From Olmstead vs US 1928.
The point is thus stated by counsel for the telephone companies, who have filed a brief as amici curiae:
“Criminals will not escape detection and conviction merely because evidence obtained by tapping wires of a public telephone system is inadmissible, if it should be so held; but, in any event, it is better that a few criminals escape than that the privacies of life of all the people be exposed to the agents of the government, who will act at their own discretion, the honest and the dishonest, unauthorized and unrestrained by the courts. Legislation making wiretapping a crime will not suffice if the courts nevertheless hold the evidence to be lawful.”
BTW, Snowden is a patriot to joust with the NSA and its illegal wiretaps.
The following quote from Olmstead v. U.S. 1928 is instructive:
Decency, security, and liberty alike demand that government officials shall be subjected to the same rules of conduct that are commands to the citizen. In a government of laws, existence of the government will be imperiled if it fails to observe the law scrupulously. Our government is the potent, the omnipresent teacher. For good or for ill, it teaches the whole people by its example. Crime is contagious. If the government becomes a lawbreaker, it breeds contempt for law; it invites every man to become a law unto himself; it invites anarchy. To declare that in the administration of the criminal law the end justifies the means-to declare that the government may commit crimes in order to secure the conviction of a private criminal-would bring terrible retribution. Against that pernicious doctrine this court should resolutely set its face.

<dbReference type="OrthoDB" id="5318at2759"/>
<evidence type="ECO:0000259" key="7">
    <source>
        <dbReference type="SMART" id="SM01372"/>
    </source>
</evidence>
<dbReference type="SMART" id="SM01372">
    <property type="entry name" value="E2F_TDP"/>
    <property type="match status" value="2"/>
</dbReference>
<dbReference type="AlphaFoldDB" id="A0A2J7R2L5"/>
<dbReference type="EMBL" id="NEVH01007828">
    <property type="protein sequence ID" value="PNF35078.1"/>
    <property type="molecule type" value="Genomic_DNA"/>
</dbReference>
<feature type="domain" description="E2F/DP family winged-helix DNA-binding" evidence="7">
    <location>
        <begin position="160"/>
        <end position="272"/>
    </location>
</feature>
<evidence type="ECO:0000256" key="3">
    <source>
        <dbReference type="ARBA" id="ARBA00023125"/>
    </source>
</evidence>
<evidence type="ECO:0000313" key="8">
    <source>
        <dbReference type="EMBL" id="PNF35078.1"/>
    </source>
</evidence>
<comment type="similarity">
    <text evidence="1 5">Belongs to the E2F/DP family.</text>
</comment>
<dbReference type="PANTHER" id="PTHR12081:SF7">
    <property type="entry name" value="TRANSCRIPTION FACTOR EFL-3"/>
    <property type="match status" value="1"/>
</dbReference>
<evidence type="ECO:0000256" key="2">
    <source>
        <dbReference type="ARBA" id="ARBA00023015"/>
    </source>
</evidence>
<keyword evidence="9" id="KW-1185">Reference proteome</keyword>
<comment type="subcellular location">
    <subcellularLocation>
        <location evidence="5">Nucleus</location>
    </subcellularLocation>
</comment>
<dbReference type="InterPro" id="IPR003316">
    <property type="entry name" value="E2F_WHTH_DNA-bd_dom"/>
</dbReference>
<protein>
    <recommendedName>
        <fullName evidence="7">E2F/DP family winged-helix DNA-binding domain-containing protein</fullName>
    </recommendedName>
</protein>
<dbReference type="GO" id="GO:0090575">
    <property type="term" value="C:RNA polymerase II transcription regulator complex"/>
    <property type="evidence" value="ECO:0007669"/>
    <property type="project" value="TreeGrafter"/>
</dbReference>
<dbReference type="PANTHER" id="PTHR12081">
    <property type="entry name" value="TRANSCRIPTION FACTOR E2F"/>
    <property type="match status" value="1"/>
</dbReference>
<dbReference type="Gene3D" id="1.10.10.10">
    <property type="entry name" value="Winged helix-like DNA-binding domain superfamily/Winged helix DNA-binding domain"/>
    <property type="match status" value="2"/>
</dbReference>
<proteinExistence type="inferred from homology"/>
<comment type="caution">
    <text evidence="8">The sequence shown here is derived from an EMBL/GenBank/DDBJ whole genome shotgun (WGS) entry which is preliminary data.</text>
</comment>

MR. Justice Brandeis, dissenting.